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mala

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  1. David's right. I believe Ayn Rand once spoke to this directly, saying something to the effect of "proponents of public schooling have no right to use it. Those who oppose it, have." The same applies to government grants, as well.
  2. Oh yes, if a person had done this in the actual world, he would have been its greatest genius ever, I'm sure. It took one of history's greatest thinkers (Newton) to discover differential equations as an adult. So with respect to the actual world, it's tough to say that anyone is Francisco's superior. The reasons that I regard Galt as superior are that Galt's invention of the engine was the greatest productive achievement in the book, and Galt was the first one to realize that they (the creators) were being choked out by the mindless mob, and, more importantly, how to win (strike)!
  3. I believe this point was addressed in Ayn Rand's Journals in the 'To Lorne Dieterling' notes section. She points out that John Galt, Francisco d'Anconia, Hank Rearden, and Howard Roark were all variants on an ideal man. Their differences were either things that they could not control (i.e. Galt was arguably the most intelligent of the four) or they were simply optional personality variations. However, when Dagny opts for Galt as opposed to Francisco or Rearden, this was because, while Jon Galt was morally identical to the other two, he was better in uncontrollable ways (his intelligence, if that point is conceeded). Similarly, one could rationally choose a better looking partner in favor of a less attractive one (all more important things being equal), or a more intelligent one in favor of a less intelligent one (provided that they both have the same sense of life). If this means that the theory won't apply 100% of the time or that one will have to still have to use one's mind to apply it, then I agree. Was this what you meant (as opposed to 'relationships aren't causal and can't be generalized?')?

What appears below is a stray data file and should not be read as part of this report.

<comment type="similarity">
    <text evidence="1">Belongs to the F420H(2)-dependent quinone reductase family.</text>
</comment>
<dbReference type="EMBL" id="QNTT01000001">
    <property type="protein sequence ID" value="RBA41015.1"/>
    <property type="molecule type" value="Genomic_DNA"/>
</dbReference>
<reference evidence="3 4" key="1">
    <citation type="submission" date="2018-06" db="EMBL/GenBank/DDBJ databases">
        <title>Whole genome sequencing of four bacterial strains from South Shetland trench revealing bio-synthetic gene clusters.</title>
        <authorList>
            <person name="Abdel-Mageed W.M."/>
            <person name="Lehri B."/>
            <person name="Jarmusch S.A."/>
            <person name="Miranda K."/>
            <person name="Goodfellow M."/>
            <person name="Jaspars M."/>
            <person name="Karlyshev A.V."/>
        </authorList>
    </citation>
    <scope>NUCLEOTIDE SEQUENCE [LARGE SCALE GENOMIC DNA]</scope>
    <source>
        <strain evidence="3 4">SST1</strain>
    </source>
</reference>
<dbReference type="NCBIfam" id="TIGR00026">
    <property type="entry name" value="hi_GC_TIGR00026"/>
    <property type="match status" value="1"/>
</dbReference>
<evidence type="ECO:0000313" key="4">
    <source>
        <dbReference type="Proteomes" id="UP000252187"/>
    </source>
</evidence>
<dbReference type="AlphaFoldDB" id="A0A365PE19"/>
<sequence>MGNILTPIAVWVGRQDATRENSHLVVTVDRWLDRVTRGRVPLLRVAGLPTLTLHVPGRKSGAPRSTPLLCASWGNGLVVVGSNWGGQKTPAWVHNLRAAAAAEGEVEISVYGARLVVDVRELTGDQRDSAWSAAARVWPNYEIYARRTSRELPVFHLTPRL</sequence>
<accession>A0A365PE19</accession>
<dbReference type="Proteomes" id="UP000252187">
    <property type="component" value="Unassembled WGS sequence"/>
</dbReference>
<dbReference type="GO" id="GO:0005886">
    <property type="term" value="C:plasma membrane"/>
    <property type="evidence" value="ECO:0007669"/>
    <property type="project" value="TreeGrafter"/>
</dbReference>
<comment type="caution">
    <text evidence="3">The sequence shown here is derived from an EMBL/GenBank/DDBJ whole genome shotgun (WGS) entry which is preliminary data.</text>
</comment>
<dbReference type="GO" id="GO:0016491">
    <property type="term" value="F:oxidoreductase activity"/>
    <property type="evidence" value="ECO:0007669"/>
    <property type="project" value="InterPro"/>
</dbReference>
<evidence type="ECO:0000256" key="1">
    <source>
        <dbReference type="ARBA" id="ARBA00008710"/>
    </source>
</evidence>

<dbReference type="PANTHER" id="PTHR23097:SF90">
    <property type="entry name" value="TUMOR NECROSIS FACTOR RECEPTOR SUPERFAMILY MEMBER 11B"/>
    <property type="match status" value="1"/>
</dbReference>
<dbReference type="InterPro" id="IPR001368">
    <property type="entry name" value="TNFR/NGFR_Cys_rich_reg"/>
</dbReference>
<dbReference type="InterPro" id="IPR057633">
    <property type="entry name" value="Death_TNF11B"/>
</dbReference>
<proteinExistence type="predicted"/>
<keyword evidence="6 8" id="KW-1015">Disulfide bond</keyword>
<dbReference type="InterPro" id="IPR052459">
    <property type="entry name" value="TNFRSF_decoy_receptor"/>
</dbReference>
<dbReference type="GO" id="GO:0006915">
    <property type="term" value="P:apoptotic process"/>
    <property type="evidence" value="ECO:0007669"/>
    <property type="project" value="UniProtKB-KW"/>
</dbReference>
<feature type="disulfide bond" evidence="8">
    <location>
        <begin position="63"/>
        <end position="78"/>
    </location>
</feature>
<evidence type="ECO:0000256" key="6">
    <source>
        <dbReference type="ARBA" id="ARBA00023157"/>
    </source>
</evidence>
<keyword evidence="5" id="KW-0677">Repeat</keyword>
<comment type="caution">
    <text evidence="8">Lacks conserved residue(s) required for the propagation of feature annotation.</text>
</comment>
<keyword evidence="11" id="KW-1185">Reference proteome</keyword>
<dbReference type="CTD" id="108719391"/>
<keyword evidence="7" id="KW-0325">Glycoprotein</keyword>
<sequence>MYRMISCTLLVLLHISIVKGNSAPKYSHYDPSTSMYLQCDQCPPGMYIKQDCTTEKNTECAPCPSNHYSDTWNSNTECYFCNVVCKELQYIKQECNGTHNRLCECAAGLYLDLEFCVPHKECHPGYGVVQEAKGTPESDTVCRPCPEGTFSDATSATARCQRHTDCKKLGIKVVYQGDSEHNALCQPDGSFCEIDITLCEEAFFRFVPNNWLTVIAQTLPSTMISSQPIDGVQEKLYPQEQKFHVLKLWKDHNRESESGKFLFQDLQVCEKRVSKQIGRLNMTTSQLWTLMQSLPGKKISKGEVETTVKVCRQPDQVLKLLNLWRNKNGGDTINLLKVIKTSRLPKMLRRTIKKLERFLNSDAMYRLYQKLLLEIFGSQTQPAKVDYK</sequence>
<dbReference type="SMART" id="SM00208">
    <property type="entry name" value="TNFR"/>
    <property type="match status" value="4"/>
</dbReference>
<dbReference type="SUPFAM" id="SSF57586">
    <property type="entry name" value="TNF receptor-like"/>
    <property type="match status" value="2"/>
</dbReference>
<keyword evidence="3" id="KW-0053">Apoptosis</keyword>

4. No, I do not believe that I am mistaken. However, if I did make a mistake, I do not wish that to be a reflection of Ayn Rand, and I do not feel qualified to be her spokesperson . It wasn't intended to reflect insecurity, just my profound respect for her and her ideas. Thanks!
  5. I did not say that he did not have 'some control,' I said he did not 'ultimately'. You would be happy if you failed in your life's goal because you didn't get anything undeservedly? I would think that would be a very miserable outcome. Would you care to explain what you mean, because I'm not sure that you wrote what you meant.